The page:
For what it is worth, I have had blowers with vents on 40hp diesel engine compartments. I believe it was due to regulations for gas engines that flowed over to diesel. I did not ever use them. The engines have run fine with only the air flow from the floor boards for over 2000 hours.

IanTrail 05-02-2021 11:24

Re: How much ventilation for diesel?
 
Indeed, I guess ventilation must be much more important for gasoline engines.
Whether you need blowers presumably depends to some extent to how much air 'leaks' into your engine compartment. My diesel certainly needs a good draught through, specially in hotter climates.

PineyWoodsPete 05-02-2021 12:25

Re: How much ventilation for diesel?
 
1 Attachment(s)
Quote:

Originally Posted by Jdege (Post 3332997)
The original Herreshoff Meadow Larks had gas engines. The Vaitses Meadow Larks all seem to have been one-offs, with very little standardization. Curlew may well have had gas engines to start.

What I'm thinking I might do, one I have her in the water, is to seal the vents, run the diesel with a cockpit lockers open, then close the locker and see what happens.

It may be that there is no real need for vents.


My prior Vaites '87 Meadowlark 37 had interesting vents on the the cockpit comings in the cast bronze winch base, which had screw-down caps over the ~4" vents in the base. The rounded, smooth outside of the bases made a good turning point for hauling up the leeboards, with a jam cleat termination, and freeing the jib-sheet winches/cleats. Westerbeake 25 4-cyl engine.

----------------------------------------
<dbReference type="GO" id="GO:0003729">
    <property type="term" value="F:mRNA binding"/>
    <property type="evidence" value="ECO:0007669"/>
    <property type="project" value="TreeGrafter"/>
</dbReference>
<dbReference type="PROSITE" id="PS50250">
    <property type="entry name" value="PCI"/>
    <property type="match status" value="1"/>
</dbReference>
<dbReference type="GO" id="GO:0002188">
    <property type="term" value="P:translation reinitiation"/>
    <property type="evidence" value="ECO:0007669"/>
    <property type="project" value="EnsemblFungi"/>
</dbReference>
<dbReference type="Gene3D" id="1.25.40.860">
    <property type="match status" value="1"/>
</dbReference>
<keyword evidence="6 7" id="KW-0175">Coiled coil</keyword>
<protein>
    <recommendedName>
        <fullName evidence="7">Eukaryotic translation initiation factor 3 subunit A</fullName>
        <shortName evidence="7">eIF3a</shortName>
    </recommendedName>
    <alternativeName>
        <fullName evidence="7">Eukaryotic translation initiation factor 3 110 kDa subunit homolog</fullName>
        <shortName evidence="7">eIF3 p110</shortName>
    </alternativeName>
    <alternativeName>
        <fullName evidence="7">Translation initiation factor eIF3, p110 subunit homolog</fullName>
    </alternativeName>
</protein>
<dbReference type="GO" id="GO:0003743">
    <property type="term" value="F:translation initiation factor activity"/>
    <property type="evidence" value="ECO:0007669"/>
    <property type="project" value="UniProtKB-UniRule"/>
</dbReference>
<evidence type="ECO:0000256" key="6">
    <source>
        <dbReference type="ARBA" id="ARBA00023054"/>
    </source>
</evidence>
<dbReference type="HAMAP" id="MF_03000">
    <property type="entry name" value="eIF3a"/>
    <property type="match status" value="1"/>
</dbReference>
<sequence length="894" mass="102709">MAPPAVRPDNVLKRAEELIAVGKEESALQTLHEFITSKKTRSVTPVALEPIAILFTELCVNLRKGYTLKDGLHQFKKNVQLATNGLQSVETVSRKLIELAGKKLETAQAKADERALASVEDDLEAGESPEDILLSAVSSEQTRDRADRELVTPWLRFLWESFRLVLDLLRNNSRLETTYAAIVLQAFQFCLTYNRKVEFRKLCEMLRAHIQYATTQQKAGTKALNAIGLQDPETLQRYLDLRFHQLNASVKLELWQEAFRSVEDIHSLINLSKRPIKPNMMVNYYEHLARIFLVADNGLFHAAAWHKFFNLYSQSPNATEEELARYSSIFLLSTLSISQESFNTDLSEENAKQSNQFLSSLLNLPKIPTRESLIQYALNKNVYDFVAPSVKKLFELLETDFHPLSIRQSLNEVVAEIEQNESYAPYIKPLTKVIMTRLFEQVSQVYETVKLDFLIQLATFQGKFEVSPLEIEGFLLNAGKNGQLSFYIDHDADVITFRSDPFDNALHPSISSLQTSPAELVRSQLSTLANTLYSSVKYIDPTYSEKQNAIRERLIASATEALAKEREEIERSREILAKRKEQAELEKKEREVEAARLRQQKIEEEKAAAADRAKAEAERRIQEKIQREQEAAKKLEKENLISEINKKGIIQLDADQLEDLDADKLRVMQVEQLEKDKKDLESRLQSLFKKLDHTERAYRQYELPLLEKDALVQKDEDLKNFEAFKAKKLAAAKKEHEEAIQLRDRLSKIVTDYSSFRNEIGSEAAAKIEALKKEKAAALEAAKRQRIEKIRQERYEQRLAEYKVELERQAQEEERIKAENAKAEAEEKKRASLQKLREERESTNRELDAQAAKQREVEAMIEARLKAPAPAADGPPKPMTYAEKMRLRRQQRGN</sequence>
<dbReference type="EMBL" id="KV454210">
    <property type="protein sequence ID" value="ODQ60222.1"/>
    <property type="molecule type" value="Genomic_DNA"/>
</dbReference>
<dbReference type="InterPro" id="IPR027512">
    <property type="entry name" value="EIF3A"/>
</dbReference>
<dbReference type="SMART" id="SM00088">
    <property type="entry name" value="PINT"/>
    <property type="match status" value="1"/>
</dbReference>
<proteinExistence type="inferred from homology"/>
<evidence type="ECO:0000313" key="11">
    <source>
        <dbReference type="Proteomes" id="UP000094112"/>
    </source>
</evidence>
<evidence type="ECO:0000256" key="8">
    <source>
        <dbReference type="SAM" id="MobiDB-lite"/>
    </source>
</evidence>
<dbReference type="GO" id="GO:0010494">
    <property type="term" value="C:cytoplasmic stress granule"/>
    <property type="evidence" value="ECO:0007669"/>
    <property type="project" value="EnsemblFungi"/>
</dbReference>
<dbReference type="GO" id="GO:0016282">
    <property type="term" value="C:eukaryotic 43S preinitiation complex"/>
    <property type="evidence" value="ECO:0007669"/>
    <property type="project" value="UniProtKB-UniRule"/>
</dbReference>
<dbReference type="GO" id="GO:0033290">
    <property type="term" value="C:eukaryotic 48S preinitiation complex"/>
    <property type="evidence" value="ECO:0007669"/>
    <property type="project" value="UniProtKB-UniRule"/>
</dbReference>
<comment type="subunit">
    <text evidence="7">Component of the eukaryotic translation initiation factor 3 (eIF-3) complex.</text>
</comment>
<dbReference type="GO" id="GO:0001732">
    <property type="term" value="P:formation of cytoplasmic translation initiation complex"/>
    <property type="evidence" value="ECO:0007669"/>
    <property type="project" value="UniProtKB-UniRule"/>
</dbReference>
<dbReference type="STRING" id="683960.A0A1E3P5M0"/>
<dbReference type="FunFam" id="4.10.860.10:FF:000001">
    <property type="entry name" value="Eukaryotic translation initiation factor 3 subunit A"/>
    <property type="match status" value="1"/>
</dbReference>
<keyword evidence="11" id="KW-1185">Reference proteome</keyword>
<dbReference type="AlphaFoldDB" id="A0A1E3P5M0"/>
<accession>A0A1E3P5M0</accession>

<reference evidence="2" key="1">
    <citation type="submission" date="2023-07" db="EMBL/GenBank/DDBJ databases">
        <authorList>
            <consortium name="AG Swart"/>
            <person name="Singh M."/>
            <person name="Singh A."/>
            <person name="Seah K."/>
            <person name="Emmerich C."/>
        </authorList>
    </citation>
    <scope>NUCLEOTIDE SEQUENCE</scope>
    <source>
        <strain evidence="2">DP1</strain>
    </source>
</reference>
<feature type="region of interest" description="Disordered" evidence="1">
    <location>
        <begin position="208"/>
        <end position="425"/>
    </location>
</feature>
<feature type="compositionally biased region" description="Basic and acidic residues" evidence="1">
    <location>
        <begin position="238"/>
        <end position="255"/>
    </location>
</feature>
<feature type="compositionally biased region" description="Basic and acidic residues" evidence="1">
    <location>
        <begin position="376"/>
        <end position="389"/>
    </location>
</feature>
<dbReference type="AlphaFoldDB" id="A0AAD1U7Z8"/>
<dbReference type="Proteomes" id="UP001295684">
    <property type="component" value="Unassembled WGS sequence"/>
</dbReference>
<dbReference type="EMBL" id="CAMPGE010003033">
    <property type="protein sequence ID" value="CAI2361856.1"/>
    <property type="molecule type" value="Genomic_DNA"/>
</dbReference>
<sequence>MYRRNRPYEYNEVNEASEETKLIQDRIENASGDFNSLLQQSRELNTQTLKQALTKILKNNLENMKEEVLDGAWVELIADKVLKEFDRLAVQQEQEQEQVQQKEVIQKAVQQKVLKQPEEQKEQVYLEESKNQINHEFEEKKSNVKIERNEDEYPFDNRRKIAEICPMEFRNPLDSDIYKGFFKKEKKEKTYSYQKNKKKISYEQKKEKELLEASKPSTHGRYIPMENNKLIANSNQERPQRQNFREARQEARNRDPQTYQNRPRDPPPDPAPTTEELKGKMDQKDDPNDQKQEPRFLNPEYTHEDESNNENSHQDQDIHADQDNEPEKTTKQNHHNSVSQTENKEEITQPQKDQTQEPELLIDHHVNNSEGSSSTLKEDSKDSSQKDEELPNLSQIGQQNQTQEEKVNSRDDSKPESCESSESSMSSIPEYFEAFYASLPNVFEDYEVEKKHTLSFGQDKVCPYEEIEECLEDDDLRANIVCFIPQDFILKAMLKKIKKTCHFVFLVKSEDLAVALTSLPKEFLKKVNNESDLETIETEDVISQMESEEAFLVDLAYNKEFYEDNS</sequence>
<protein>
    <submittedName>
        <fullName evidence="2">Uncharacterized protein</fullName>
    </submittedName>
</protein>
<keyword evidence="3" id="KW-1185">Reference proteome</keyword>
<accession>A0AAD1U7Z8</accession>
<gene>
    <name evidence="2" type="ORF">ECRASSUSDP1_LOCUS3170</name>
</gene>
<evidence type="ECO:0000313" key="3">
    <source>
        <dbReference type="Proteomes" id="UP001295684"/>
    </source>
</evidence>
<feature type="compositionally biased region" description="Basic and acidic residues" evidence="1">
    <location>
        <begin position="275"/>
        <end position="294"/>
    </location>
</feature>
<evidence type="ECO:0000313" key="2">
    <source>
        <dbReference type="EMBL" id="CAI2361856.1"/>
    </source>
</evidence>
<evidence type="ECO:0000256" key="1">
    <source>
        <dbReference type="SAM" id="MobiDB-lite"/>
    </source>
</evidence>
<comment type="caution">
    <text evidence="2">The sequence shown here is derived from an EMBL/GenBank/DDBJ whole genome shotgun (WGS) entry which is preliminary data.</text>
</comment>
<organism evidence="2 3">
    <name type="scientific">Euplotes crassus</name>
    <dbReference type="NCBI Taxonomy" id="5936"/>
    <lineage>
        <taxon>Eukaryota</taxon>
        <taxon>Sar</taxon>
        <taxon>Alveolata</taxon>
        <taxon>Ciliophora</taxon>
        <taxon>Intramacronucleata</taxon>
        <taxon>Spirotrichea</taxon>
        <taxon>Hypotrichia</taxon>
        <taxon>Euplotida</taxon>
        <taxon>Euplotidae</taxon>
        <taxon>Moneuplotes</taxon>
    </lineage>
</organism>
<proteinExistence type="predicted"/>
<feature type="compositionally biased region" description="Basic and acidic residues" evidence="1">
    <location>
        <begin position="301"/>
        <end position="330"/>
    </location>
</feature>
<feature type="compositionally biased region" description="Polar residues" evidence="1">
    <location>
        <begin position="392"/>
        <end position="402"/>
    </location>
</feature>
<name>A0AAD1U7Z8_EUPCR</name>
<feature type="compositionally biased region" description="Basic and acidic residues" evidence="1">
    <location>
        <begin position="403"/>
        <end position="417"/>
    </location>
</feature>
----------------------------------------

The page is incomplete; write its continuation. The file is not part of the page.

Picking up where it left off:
Jopinot 05-02-2021 16:06

Re: How much ventilation for diesel?
 
Quote:

Originally Posted by Uncle Bob (Post 3332292)
Sorry old mate, I have to disagree with you on this one, The air capacity of any engine is dependant on the bore x stroke x rpm. Any two engines of a comparable size will draw similar volumes when run at similar revs, sure a diesel has approx double the compression rate, this is a function of piston crown height to cylinder head. Running higher compression ratios possibly increases internal losses down the bore than a lower compression engine, and coupled with the fact that diesels run slower than petrol engines, it is probable that the diesel in fact uses less air than the petrol equivalent.
The exception would be if the diesel was a turbo model. :smile:

Absolutely correct. Intake is derived form piston vacuum (unless forced with turbo/blowers). Air requirement = Engine Cubic capacity x max RPM. Exhaust flow is the intake plus thermal volume expansion so the intake requirement is less than the exhaust. Id work on a minimal sectional area half the exhaust elbow.

Jdege 05-02-2021 21:29

Re: How much ventilation for diesel?
 
Quote:

Originally Posted by PineyWoodsPete (Post 3336377)
My prior Vaites '87 Meadowlark 37 had interesting vents on the the cockpit comings in the cast bronze winch base, which had screw-down caps over the ~4" vents in the base.

Mine was built in '78, and the cockpit coaming is different. Molded fiberglass about 2-1/2 inches across, and the vents are on the outside.

Still too narrow to mount a winch. The boat only came with one, on the coach roof.

I've been musing about how to install winches for the sheets, despite the prior owners saying he'd never missed them.

And I've considered building some kind of platform, over where the vents are, that would combine acting as a base for a winch and a baffled vent.

What you have looks accomplishes the same thing.